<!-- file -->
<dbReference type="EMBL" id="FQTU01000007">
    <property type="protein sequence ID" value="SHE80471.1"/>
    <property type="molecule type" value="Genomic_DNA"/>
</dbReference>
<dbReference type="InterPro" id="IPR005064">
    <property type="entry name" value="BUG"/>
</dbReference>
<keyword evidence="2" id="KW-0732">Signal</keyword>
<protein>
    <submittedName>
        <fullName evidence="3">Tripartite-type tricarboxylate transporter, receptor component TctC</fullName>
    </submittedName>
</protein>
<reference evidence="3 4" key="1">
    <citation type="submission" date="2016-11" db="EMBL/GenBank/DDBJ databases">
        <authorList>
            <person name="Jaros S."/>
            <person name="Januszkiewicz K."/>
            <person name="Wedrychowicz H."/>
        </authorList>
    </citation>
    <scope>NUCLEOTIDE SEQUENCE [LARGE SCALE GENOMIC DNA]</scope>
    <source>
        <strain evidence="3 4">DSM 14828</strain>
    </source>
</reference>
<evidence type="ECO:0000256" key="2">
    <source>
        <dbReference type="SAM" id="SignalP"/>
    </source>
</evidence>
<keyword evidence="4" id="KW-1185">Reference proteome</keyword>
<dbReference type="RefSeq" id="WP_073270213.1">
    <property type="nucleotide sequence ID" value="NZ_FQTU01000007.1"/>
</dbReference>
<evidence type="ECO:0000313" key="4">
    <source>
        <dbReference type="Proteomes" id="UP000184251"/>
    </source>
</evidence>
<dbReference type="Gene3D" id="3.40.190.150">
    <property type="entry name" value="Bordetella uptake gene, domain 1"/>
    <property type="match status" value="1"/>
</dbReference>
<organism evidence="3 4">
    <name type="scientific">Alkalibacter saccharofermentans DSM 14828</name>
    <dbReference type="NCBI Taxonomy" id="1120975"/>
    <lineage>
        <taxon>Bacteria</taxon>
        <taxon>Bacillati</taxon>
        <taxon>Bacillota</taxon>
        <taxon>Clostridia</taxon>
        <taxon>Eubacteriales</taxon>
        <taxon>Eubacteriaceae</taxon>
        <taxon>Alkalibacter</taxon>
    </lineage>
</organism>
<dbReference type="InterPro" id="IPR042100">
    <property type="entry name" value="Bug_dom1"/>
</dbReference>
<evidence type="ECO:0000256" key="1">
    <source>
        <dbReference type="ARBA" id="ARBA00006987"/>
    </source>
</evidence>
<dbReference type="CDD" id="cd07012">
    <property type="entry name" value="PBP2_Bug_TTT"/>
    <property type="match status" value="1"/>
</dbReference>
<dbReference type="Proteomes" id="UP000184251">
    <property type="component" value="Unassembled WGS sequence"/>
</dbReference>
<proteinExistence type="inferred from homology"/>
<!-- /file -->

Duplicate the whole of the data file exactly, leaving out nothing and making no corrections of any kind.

<dbReference type="EMBL" id="FQTU01000007">
    <property type="protein sequence ID" value="SHE80471.1"/>
    <property type="molecule type" value="Genomic_DNA"/>
</dbReference>
<dbReference type="InterPro" id="IPR005064">
    <property type="entry name" value="BUG"/>
</dbReference>
<keyword evidence="2" id="KW-0732">Signal</keyword>
<protein>
    <submittedName>
        <fullName evidence="3">Tripartite-type tricarboxylate transporter, receptor component TctC</fullName>
    </submittedName>
</protein>
<reference evidence="3 4" key="1">
    <citation type="submission" date="2016-11" db="EMBL/GenBank/DDBJ databases">
        <authorList>
            <person name="Jaros S."/>
            <person name="Januszkiewicz K."/>
            <person name="Wedrychowicz H."/>
        </authorList>
    </citation>
    <scope>NUCLEOTIDE SEQUENCE [LARGE SCALE GENOMIC DNA]</scope>
    <source>
        <strain evidence="3 4">DSM 14828</strain>
    </source>
</reference>
<evidence type="ECO:0000256" key="2">
    <source>
        <dbReference type="SAM" id="SignalP"/>
    </source>
</evidence>
<keyword evidence="4" id="KW-1185">Reference proteome</keyword>
<dbReference type="RefSeq" id="WP_073270213.1">
    <property type="nucleotide sequence ID" value="NZ_FQTU01000007.1"/>
</dbReference>
<evidence type="ECO:0000313" key="4">
    <source>
        <dbReference type="Proteomes" id="UP000184251"/>
    </source>
</evidence>
<dbReference type="Gene3D" id="3.40.190.150">
    <property type="entry name" value="Bordetella uptake gene, domain 1"/>
    <property type="match status" value="1"/>
</dbReference>
<organism evidence="3 4">
    <name type="scientific">Alkalibacter saccharofermentans DSM 14828</name>
    <dbReference type="NCBI Taxonomy" id="1120975"/>
    <lineage>
        <taxon>Bacteria</taxon>
        <taxon>Bacillati</taxon>
        <taxon>Bacillota</taxon>
        <taxon>Clostridia</taxon>
        <taxon>Eubacteriales</taxon>
        <taxon>Eubacteriaceae</taxon>
        <taxon>Alkalibacter</taxon>
    </lineage>
</organism>
<dbReference type="InterPro" id="IPR042100">
    <property type="entry name" value="Bug_dom1"/>
</dbReference>
<evidence type="ECO:0000256" key="1">
    <source>
        <dbReference type="ARBA" id="ARBA00006987"/>
    </source>
</evidence>
<dbReference type="CDD" id="cd07012">
    <property type="entry name" value="PBP2_Bug_TTT"/>
    <property type="match status" value="1"/>
</dbReference>
<dbReference type="Proteomes" id="UP000184251">
    <property type="component" value="Unassembled WGS sequence"/>
</dbReference>
<proteinExistence type="inferred from homology"/>